Employers are under increasing pressure to find new ways to source the talent needed to meet business objectives. As specialists in both the tech and engineering sectors at SkyWater Search, we’ve observed three key trends which may create challenges for employers trying to connect with the qualified candidates their organization needs.
American employees are disengaged and millions are looking for a new job. As a number of IT companies are beginning to discover, the sector isn’t immune. With low levels of unemployment and a scarcity of available talent, employers can’t afford to assume their top performers are satisfied in their work.
Finding qualified, available IT candidates in today’s competitive Minnesota jobs market is a challenge facing many employers but is it your company’s attitude towards hiring that’s impacting your ability to source talent?
In your job search, you’ve likely visited your share of employer websites. If you’ve been at it for a while, you’ve also probably applied for jobs online. In other words, you have endured the seemingly endless procession of screens, asking you increasingly private and confidential questions. It’s part of the process. And if you want to be considered for the job, you accept that you need to answer them. After all, “it’s policy.”
Today’s Minnesota jobs market favors candidates, but finding a job can still be a daunting prospect for many applicants. For ‘first time’ job seekers one of the most difficult aspects of the entire hiring process is salary negotiation.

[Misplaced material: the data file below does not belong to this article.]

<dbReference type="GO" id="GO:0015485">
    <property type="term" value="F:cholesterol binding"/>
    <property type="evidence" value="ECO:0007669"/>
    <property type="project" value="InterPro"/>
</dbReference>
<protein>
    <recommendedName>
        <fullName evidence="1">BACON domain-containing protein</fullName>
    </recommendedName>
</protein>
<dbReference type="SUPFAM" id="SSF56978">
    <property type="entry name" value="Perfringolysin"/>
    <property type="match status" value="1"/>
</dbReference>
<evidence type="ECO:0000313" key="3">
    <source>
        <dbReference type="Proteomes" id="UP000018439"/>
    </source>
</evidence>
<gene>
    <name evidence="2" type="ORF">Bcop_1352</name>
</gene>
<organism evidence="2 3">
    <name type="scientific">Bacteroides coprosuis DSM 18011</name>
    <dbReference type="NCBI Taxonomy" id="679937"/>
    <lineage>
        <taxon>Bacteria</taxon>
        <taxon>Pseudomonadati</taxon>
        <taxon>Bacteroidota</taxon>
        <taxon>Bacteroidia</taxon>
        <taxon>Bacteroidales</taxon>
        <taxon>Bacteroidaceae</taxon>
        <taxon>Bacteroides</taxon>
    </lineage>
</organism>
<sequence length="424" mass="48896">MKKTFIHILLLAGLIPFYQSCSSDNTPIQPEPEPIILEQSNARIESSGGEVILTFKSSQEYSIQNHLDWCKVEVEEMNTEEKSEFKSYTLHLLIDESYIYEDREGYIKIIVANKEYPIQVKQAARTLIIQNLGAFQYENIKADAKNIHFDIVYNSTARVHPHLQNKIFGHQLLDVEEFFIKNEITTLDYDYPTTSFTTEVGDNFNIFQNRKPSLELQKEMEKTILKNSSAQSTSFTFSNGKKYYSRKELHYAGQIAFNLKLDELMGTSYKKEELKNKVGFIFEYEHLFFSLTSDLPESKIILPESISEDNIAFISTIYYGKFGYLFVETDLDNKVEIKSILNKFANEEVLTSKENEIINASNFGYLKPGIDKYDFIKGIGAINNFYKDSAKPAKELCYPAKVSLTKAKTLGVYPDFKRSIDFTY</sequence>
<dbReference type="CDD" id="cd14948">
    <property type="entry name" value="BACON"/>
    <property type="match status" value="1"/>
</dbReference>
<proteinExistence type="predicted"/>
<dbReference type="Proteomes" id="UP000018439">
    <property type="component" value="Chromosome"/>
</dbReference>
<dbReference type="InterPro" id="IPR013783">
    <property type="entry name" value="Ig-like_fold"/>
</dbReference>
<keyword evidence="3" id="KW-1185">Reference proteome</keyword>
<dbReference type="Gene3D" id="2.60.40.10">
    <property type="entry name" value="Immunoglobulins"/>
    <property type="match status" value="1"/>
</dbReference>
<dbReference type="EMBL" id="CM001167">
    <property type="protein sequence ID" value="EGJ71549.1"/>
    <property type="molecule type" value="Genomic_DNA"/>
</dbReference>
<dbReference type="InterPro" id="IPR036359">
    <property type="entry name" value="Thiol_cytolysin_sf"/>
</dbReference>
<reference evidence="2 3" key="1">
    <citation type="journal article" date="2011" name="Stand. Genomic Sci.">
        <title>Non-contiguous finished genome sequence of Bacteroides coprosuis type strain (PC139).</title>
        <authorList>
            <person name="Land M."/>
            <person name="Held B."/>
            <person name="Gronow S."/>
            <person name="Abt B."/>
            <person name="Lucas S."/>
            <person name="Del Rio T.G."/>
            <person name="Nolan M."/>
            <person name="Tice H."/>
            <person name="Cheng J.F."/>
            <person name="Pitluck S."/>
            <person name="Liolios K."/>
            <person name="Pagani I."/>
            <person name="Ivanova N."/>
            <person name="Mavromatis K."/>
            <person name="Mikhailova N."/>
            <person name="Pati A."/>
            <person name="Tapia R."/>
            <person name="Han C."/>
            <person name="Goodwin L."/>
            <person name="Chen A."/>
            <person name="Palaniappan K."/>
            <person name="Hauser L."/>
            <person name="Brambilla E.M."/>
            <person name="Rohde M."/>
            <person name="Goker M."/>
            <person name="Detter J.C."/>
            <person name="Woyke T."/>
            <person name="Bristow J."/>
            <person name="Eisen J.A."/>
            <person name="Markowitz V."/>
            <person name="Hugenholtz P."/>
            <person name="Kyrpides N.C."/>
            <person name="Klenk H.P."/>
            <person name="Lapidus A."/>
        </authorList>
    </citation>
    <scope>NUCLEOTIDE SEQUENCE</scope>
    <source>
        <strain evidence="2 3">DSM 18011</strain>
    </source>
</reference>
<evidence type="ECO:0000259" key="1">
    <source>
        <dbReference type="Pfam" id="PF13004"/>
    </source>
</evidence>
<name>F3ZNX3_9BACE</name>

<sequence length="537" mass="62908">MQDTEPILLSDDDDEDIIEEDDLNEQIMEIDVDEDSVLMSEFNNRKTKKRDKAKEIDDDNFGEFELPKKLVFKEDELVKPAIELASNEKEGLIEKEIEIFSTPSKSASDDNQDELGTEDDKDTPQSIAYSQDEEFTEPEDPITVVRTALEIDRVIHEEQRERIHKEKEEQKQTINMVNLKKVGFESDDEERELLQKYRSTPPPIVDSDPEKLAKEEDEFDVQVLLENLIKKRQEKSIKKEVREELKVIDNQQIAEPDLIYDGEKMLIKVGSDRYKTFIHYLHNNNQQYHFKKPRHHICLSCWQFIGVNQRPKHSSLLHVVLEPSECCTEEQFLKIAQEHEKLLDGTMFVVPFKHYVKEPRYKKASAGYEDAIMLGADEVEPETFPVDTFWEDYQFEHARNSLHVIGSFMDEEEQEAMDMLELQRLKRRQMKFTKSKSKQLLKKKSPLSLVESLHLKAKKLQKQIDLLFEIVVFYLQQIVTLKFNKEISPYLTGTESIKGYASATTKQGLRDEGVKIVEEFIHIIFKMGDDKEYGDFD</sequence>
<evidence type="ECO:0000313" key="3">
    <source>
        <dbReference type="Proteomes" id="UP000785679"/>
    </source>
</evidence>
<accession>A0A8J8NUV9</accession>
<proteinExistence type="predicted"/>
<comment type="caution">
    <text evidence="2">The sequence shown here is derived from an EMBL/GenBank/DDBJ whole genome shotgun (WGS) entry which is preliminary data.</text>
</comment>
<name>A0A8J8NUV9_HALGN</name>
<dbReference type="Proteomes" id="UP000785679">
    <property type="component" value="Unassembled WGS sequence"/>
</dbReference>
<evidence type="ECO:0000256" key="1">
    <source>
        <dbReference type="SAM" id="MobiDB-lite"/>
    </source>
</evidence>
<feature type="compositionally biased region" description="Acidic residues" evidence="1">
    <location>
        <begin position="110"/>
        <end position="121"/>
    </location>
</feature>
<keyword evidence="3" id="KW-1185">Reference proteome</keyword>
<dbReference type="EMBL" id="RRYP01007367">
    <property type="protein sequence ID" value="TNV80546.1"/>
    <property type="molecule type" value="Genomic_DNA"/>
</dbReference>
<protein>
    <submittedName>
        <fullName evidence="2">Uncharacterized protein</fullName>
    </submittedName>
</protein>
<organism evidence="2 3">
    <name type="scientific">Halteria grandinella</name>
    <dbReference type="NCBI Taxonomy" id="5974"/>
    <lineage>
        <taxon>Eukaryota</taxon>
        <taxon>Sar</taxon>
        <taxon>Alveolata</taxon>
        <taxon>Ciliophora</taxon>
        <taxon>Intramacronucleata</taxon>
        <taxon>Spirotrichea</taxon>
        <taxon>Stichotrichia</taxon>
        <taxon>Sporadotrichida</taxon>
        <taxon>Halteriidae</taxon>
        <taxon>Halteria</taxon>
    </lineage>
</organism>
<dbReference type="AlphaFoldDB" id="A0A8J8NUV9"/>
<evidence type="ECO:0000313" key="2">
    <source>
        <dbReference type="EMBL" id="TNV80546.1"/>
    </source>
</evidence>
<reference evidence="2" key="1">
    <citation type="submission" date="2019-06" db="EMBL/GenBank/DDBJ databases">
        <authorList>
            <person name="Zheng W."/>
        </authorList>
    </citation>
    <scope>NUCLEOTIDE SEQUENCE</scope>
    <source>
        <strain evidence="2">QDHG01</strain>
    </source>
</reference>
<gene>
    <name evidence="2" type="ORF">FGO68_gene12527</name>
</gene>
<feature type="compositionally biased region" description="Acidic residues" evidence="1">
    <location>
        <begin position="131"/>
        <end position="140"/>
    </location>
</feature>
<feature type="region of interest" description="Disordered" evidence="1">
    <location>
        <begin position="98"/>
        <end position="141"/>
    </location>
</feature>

Each year we carve some time out of our busy schedules to take care of a stretch of highway in our community that we have adopted through the MN Department of Transportation's Adopt a Highway program. If you've been looking for ways your company can make a contribution to a cleaner environment, this is a great program to look into.
In recent months we’ve seen a rise in the number of counter-offers offered to candidates as sought after skills becoming harder to find. As the labor market improves, we expect to see the number and strength of these counter-offers increase.
According to recent research, around 60% of hiring managers have caught applicants lying on their resumes. During the recession, numbers rose as competition became for jobs became so fierce yet it still continues today. The impact of hiring a candidate who has deliberately misled the hiring manager on their resume can be destructive.
Everyone, no matter who they are, from the office rookie right up to the President of an organization, makes mistakes at work. When you are a manager or a leader of a team, however, those mistakes are magnified. As a leader, whatever the reason for your error, it is vital that you are accountable and own up to your error.